Friday 18 December 2015

The Lake District in the Early 19th Century

It's my pleasure to welcome Eileen Richards, with a look at the Lake District in the early 19th Century!


For my series, A Lady’s Wish, I chose the setting of a small village in the Lake District, a minimum ten days carriage ride from London.  Frankly, between you and I, I was terrified to write about London society.  I had also found this really interesting piece of folklore: The Fairy Steps, outside of Beetham, Cumbria. The Steps are part of the Lakeland’s corpse trails. Apparently, pallbearers would lower the caskets down the steps to be buried in St. Michael’s nearby.

Beetham, Westmorland, where all three novels are set was an Ecclesiastical town. The church, St. Michaels dates back to the 1300’s with the oldest part of the lower tower from Anglo-Saxon times.  The closest market town was Milnthorpe, which boasted the ability to receive goods via the River Bela.  Milnthorpe was about a mile to a mile and a half away. Not a bad walk from the village. Lancaster was the closest city at about 22 miles away.

The Lake District was an undiscovered country at a time when poets like Wordsworth, Coleridge, and Shelley were popular. The Romanticism movement embraced by these writers fueled the public’s curiosity to explore the natural wonders around them.  Wordsworth published his travel guide about the Lake District in 1810. He moved to Dove Cottage near Grasemere in 1799 and wrote some of his greatest poetry there.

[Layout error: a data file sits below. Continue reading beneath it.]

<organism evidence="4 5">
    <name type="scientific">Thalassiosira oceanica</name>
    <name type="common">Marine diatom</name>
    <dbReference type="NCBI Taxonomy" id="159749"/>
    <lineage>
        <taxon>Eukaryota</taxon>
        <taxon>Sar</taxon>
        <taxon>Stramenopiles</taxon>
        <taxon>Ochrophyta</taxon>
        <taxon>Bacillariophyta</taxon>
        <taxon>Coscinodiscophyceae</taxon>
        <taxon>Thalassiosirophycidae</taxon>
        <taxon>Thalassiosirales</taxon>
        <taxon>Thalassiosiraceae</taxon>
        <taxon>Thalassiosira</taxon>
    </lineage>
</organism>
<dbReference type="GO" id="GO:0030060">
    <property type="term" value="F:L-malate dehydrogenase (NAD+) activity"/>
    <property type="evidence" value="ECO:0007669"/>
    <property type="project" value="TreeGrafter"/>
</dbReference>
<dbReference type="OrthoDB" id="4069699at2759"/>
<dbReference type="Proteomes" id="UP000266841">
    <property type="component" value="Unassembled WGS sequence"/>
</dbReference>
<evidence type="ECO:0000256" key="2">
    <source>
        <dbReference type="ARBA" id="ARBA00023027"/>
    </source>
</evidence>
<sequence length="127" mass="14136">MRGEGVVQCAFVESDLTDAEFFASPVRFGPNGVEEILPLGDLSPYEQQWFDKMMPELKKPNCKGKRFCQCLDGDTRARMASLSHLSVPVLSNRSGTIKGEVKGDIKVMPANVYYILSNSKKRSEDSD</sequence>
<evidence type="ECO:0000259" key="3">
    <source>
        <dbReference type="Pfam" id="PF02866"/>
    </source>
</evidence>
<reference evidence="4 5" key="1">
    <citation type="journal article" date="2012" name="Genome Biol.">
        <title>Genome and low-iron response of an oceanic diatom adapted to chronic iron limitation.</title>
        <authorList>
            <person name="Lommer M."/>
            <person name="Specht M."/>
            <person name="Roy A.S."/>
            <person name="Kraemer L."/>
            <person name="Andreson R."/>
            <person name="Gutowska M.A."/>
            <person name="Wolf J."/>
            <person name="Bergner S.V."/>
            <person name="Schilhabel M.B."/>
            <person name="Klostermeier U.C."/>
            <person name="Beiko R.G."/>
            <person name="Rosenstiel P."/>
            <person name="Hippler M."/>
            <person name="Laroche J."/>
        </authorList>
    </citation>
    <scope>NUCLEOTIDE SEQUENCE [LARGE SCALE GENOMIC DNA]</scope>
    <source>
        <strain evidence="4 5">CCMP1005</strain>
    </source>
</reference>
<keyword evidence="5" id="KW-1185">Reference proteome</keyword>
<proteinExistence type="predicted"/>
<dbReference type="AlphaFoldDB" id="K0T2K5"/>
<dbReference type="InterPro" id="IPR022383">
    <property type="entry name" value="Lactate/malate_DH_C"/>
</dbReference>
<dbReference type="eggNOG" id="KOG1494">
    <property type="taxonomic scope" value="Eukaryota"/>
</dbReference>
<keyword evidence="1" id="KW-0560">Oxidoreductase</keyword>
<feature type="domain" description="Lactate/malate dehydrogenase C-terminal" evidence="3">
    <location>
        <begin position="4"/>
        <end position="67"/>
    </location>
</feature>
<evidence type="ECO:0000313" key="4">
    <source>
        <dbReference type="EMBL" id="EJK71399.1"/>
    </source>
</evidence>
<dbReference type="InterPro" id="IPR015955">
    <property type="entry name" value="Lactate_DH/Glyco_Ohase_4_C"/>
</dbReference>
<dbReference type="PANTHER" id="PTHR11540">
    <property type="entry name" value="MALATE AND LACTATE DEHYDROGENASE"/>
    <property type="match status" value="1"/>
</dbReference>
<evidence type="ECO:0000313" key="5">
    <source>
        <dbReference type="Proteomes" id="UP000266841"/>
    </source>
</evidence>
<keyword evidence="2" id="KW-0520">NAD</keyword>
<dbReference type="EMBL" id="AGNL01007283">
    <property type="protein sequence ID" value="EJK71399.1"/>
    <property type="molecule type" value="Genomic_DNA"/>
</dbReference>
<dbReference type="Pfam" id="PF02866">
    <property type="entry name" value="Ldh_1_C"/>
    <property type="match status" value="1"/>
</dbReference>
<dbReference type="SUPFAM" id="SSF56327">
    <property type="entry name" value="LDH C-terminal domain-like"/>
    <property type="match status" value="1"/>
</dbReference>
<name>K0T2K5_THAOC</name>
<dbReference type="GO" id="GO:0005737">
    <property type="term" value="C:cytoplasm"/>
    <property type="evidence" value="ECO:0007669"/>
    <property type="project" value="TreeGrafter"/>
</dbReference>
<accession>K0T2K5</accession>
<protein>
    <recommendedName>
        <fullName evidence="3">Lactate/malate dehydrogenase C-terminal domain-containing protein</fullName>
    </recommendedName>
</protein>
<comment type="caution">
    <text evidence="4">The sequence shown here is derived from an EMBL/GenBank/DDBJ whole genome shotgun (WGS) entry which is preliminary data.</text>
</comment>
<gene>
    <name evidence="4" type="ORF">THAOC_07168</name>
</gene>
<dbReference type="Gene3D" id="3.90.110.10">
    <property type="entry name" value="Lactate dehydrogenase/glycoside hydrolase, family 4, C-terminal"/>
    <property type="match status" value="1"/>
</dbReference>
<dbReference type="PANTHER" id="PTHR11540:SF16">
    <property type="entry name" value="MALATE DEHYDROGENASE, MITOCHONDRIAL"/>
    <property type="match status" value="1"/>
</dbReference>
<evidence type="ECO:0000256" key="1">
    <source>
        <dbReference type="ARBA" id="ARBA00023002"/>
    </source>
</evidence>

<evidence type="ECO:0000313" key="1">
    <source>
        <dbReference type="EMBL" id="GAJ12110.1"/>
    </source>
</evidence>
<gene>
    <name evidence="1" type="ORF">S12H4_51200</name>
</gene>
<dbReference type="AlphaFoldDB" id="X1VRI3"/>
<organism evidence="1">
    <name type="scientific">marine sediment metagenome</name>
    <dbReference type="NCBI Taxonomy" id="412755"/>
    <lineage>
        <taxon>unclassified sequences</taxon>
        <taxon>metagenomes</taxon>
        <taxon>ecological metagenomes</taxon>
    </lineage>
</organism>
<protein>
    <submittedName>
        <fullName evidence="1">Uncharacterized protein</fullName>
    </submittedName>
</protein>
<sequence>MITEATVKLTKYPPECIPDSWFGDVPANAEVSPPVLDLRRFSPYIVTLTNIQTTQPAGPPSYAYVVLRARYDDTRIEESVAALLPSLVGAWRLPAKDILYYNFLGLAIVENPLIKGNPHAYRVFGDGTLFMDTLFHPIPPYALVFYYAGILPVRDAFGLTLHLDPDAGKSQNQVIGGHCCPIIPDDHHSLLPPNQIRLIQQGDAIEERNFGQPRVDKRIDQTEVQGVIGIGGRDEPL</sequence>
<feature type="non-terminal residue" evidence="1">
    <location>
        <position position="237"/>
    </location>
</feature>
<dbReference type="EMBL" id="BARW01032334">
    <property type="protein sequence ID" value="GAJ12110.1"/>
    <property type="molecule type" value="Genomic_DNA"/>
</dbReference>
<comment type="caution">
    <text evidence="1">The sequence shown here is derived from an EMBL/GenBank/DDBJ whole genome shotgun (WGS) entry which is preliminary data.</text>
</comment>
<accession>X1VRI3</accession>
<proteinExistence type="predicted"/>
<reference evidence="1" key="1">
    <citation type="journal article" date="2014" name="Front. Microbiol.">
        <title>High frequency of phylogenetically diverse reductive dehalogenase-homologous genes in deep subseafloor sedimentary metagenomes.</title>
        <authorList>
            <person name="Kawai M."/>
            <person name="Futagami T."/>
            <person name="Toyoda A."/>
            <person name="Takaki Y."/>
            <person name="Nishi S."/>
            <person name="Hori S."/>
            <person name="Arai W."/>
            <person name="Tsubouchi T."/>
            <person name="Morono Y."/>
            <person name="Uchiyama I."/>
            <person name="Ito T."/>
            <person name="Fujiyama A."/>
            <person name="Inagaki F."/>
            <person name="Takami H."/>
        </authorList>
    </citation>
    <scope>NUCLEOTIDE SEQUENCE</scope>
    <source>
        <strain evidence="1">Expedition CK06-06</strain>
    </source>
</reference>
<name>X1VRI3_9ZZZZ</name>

The Romanticism movement fueled an interest in the natural world.  Wordsworth’s book included information on Inns and stages so that the tourist traveling to the Lake District could easily find his way. What they discovered upon visiting was an incredibly beautiful landscape and some really unpredictable weather. 

Like tourism, the Industrial Revolution brought change to the remote areas of the Lake District.  Minerals and rock, timber, and water all helped to fuel manufacturing in the area. With Lancaster so close, work in woolen mills could be found, though the living conditions could be dreadful. For most folks, agriculture was still the big business of the area. 

The Georgian Era saw many large beautiful manor houses built in the countryside of England. Dallam Tower was one such house. It sits on the River Bela with a dear park of 190 acres that run all the way down to the river.  The house was built early 17th century and renovated over the years.  A pele tower was built in 1375 but was demolished to build the house in the 1720s. 

The Gentry earned their living from the land. The land is worked by tenant farmers who lease the land from the landowner. If you’ve watched Downton Abbey, you’ve seen this in action. 

Part of the storyline in An Honorable Wish has to do with the Williams family, tenant farmers on a neighboring estate, are in dire circumstances.  The head of the house, Mr. Williams has been critically injured in an accident.  His son is but sixteen and is not yet old enough to take control of the farm.  The family cannot pay the high rents due to the accident and lower yields.  Tenant rental agreements were signed for many years.  Rents were based on the cost of grain. If the price of grain was low when the agreement was signed, rents were low. If the cost was high, rents were high.